Challenges Facing the Catholic Church #3

 

Title: Challenges Facing the Catholic Church #3

Text: Jeremiah 1:7-8, 9-10, 17

Time: October 8th, 2013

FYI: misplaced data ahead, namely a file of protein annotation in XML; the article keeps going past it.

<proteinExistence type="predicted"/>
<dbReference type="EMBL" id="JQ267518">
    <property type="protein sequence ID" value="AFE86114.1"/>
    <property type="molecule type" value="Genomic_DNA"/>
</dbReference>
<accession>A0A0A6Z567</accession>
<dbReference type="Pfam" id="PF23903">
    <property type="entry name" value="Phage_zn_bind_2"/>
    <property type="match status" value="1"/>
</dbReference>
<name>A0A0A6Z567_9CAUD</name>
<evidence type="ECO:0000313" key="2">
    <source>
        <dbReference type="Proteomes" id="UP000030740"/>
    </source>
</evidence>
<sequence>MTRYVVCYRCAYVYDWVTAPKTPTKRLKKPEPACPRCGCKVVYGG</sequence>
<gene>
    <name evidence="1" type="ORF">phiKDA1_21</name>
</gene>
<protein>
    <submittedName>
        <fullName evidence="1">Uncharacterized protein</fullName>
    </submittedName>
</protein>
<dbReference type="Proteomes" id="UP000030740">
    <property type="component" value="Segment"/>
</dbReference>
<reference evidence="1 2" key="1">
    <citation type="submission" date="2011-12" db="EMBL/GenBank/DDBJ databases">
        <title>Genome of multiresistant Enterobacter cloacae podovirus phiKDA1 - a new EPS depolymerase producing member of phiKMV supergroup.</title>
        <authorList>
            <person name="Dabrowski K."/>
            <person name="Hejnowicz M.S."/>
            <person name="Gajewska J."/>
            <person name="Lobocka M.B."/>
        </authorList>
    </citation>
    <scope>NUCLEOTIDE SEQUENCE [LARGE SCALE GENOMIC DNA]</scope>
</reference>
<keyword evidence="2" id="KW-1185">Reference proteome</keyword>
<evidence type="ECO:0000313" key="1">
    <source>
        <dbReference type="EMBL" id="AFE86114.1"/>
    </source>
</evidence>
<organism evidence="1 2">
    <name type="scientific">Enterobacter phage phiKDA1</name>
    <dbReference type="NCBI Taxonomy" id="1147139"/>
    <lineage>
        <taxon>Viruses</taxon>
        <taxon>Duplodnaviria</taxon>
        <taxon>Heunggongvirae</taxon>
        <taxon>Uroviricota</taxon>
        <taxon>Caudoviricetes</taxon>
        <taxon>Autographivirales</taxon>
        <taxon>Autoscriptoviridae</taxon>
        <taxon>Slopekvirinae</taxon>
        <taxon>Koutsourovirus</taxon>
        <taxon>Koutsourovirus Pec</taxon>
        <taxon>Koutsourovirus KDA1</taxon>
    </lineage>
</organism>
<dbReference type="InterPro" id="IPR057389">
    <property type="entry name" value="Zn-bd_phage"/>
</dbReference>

Well it’s been months since the new Catholic Pope Francis took office, but already he’s making the news almost every day with some comment, speech, interview or pronouncement. Earlier this year I gave two messages outlining challenges the Roman Catholic church faces. As a Protestant Christian and not a member of the Church of Rome, I’m still interested in the fate of Christianity’s largest branch of over one billion members. That’s why I try to keep up on everything happening in respect to the new pope, and the reaction of the church and the world to his activity. To be honest, I’m a bit puzzled by Pope Francis’s perspective because it’s definitely different from the last two popes – John Paul II and Benedict XVI. He seems to be saying to the church and the world that while he’s a loyal and faithful son of the Catholic church, he’s also going to approach the challenges facing the church from a different perspective. For example, he’s given interviews where he’s said that Catholics don’t always have to talk about abortion, gay marriage and divorce. Now that’s understandable since Christianity is so much more than opposition to these things. But it’s also odd because as Christians we’re supposed to be the “light of the world” and the “salt of the world” as Jesus Christ taught his disciples. So in other words, we’re supposed to be prophetic and speak truth to the world whether it’s popular or not. But what the present pope seems to be saying is that while he continues to hold firm to catholic teachings on these issues, he isn’t interested in talking a whole lot about them in public. As a Protestant Christian, and especially as an evangelical Christian in the United States, I’ve heard and seen this angle taken by church leaders before – by the mega-church pastors and denominational leaders. They too claim to hold faithfully to the spiritual and moral teachings of the Bible, yet they too share a distaste for speaking publicly on these controversial issues. For example, mega-church pastor Rick Warren is a member of the conservative Southern Baptist Convention and holds to all the points of the Baptist Faith and Message statement of faith; yet he also tries to avoid taking any public and highly visible stand on the more controversial issues of the day in order to avoid being unpopular or causing offense. Other mega-church pastors and denominational leaders take the same approach. It seems that Pope Francis is following this same game plan in speaking with the press about issues. Now I have to say I’m not a big fan of this strategy in Christianity because it squanders opportunities we’re given as Christians to bear witness to the truth before a watching world. It also smacks of cowardice and the absence of one’s courage of conviction. Rather than dodge controversial spiritual and moral questions, why not answer them frankly? This is a more faithful and consistent biblical approach. Let me explain what I mean in three areas.